“Charge radii of other nuclei that undergo superallowed beta decays have been measured previously at ISOLDE and other facilities, and efforts are under way to determine the radius of 54Co at IGISOL,” explains ISOLDE physicist and lead author of the paper, Peter Plattner. “But 26mAl is a rather unique case as, although it is the most precisely studied of such nuclei, its radius has remained unknown until now, and, as it turns out, it is much larger than assumed in the calculation of the probability of the down quark transforming into the up quark.”

“Searches for new physics beyond the Standard Model, including those based on the probabilities of quarks changing flavour, are often a high-precision game,” says CERN theorist Andreas Juttner. “This result underlines the importance of scrutinising all relevant experimental and theoretical results in every possible way.”

Past and present particle physics experiments worldwide, including the LHCb experiment at the Large Hadron Collider, have contributed, and are continuing to contribute, significantly to our knowledge of the effects of the weak force on quarks through the determination of various probabilities of a quark flavour change. However, nuclear physics experiments on superallowed beta decays currently offer the best way to determine the probability of the down quark transforming into the up quark, and this may well remain the case for the foreseeable future.

ssanchis Tue, 11/28/2023 - 10:12 Publication Date Tue, 11/28/2023 - 10:30

Bikash Sinha (1945 – 2023)

Tue, 21/11/2023 - 10:39
Bikash Sinha (1945 – 2023)

Bikash Sinha, influential Indian scientist and pioneer in quark–gluon plasma and the early Universe, passed away on 11 August at the age of 78. As one of the ALICE experiment’s early visionaries and architects, his impact on heavy-ion physics is unmistakable.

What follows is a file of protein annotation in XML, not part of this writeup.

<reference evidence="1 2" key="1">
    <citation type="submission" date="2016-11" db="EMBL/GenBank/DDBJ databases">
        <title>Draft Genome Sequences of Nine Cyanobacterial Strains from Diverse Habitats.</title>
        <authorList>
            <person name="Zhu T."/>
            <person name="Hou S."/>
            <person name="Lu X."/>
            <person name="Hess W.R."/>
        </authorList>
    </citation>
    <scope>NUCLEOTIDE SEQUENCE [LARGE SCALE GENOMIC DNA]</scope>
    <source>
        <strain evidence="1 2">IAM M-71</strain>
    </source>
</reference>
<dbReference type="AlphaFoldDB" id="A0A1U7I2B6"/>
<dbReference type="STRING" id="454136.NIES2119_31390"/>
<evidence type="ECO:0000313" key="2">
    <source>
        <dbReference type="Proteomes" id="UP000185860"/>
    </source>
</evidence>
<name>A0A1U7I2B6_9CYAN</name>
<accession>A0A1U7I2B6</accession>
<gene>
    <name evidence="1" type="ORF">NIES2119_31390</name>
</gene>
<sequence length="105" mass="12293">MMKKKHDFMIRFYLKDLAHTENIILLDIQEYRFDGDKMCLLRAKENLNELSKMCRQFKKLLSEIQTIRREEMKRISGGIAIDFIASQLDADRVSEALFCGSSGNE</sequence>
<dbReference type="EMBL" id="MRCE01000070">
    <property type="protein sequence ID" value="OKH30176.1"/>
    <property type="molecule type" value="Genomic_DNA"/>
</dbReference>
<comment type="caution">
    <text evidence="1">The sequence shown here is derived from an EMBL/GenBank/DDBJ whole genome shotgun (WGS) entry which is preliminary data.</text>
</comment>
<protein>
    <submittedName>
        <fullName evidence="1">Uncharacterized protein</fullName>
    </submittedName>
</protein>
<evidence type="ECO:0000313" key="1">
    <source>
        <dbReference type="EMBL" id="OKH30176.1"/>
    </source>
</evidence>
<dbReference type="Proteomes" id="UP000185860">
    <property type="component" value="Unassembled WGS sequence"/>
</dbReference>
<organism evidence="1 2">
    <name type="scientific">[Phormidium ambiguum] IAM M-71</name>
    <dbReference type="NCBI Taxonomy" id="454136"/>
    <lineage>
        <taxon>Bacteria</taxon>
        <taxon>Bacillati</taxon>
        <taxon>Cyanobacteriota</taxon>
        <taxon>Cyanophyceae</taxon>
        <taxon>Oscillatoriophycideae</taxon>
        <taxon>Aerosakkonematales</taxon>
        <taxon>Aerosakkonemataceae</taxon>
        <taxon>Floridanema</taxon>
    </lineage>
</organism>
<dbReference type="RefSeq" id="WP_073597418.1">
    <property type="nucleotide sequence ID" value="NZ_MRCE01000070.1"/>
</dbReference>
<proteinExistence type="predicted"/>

Bikash Sinha was born on 16 June 1945 in Kandi, Murshidabad, in the state of West Bengal, India. After graduating from Presidency College, Kolkata, with a degree in physics in 1964, he went on to obtain the Tripos in Natural Sciences from King’s College, Cambridge, in 1967 and then a PhD in nuclear physics from the University of London in 1970. He returned to India at the invitation of nuclear physicist Raja Ramanna and joined the Bhabha Atomic Research Centre (BARC) in 1976. In the early 1980s, he started working in high-energy physics, particularly in relativistic heavy-ion collisions and the formation of quark–gluon plasma. He was appointed Director of the Variable Energy Cyclotron Centre (VECC) in 1987 and was concurrently Director of the Saha Institute of Nuclear Physics (SINP) from 1992 to June 2009. His numerous awards and honours include the Padma Shri Award in 2001 and the prestigious Padma Bhusan Award (the third-highest civilian award in India) in 2010 for his significant contribution to science and technology. He was also a member of the Scientific Advisory Council to the Prime Minister of India.

As director of two major institutes in Kolkata, his efforts put India on the map of nuclear and particle physics laboratories. He was a strong supporter of India’s engagement with the international scientific community via CERN’s programmes. His charismatic leadership and charming personality allowed him to successfully navigate the scientific bureaucracy surrounding a multi-agency funding model for the nascent ALICE collaboration. From modest beginnings at the CERN SPS in the early 1990s, armed with only a handful of collaborators, students and borrowed equipment, but with a grand vision and unbeatable spirit, he nourished and led the Indian team to become a major pillar of ALICE and a key player in heavy-ion physics.

Bikash was a synthesis of science, culture, philosophy and society. He initiated the creation of a medical cyclotron in Kolkata to diagnose and treat prostate cancer. Inspired by the great Indian poet and Nobel laureate Rabindranath Tagore, he organised a one-of-a-kind international conference, MMAP (Microcosmos, Macrocosmos, Accelerator and Philosophy), in May 2022, combining elementary particles, the Universe, accelerator physics and philosophy through poetry and songs.